So, another whirlwind tour of the world, from the state of Georgia in the US, to Beirut, to Bucharest, to northern Germany, to ‘a lost kingdom in the African interior’, to Paris and La Réunion, you cannot complain you’ve been cooped up in the house this month!

20 thoughts on “#6Degrees May 2021”

  1. What a great chain, I love the variety of books you’ve put together. I’ve read two – Gone with the Wind and She, both of which I loved, especially She, which I read in my teens.

    1. I’ve never heard of anyone who’s read She, so kudos to you! It sounds a bit like King Solomon’s Mines, which I remember feeling oddly conflicted about (I suppose it’s different when you read it at an old-fashioned English school, but you and so many of your classmates are not British, in fact, many experienced British colonialism).

  2. Well, I’ve read not one of these – no, not even Gone with the Wind. I’ve just looked at a few reviews of Mihail Sebastian’s Journal (1935-1944),, and might see if I can find this. Lots to chew over here – as ever, a really interesting selection.

  3. If I were wearing a hat, Marina Sofia, it’d be off to you. This is such a clever chain, and I really like the links you’ve chosen. Trust you to find a way to link Beezus and Ramona with Gone With the Wind! Impressive. And I must read the Sebastian…

    1. I recommend to dip in and out of the Sebastian Journals, otherwise it can get a bit too gloomy. Yes, I had to do some nifty choreography there to link the books.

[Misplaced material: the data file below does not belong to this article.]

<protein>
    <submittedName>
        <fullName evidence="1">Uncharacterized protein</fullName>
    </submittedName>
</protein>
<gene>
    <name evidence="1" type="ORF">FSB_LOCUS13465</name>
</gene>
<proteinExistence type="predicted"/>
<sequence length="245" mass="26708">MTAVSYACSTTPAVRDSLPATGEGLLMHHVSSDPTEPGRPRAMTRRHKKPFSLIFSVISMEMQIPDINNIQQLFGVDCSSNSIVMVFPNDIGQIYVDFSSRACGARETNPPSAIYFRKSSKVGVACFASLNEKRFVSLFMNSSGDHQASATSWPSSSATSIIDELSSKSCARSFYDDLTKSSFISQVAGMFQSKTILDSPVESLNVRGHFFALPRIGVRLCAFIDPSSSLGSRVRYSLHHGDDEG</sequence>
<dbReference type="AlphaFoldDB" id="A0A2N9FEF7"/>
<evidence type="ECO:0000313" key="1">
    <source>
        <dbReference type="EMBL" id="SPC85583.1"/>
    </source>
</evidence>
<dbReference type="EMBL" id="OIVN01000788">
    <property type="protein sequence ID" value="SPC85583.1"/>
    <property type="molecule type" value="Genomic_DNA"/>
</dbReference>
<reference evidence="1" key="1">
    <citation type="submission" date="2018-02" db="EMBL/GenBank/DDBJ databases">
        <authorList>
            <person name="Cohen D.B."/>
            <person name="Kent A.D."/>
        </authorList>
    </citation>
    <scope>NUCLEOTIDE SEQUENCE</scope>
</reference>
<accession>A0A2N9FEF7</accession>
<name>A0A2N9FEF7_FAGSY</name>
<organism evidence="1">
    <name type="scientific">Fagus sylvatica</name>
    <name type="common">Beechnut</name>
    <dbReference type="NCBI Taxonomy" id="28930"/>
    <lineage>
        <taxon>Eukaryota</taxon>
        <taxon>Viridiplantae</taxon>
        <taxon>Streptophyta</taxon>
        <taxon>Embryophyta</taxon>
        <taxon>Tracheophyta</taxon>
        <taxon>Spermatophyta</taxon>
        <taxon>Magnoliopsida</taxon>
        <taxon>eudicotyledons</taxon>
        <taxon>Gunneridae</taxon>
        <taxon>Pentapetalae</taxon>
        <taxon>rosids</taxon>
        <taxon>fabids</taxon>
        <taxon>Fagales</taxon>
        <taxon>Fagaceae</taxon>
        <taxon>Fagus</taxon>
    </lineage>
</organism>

4. I’ve never read the book, but rather loved the 1965 film of She with Ursula Andress in the title role many years ago. What a variety of books you’ve featured this month.

  5. Great links! I enjoyed Gone With the Wind too, although I was slightly older than you when I first read it – about fourteen, I think. I haven’t read Indiana, but I have read one of George Sand’s other books, Mauprat, which wasn’t a bodice ripper exactly, but very Gothic and melodramatic!

  6. Another She reader here! I love Rider Haggard and would defend him a little, in that more than most of the colonial writers of that period he shows a great deal of respect for the indigenous cultures of Africa, and many of his heroes and heroines are African rather than British. From memory, though, She might be one of the more problematic in terms of race and gender. Now I want to re-read it…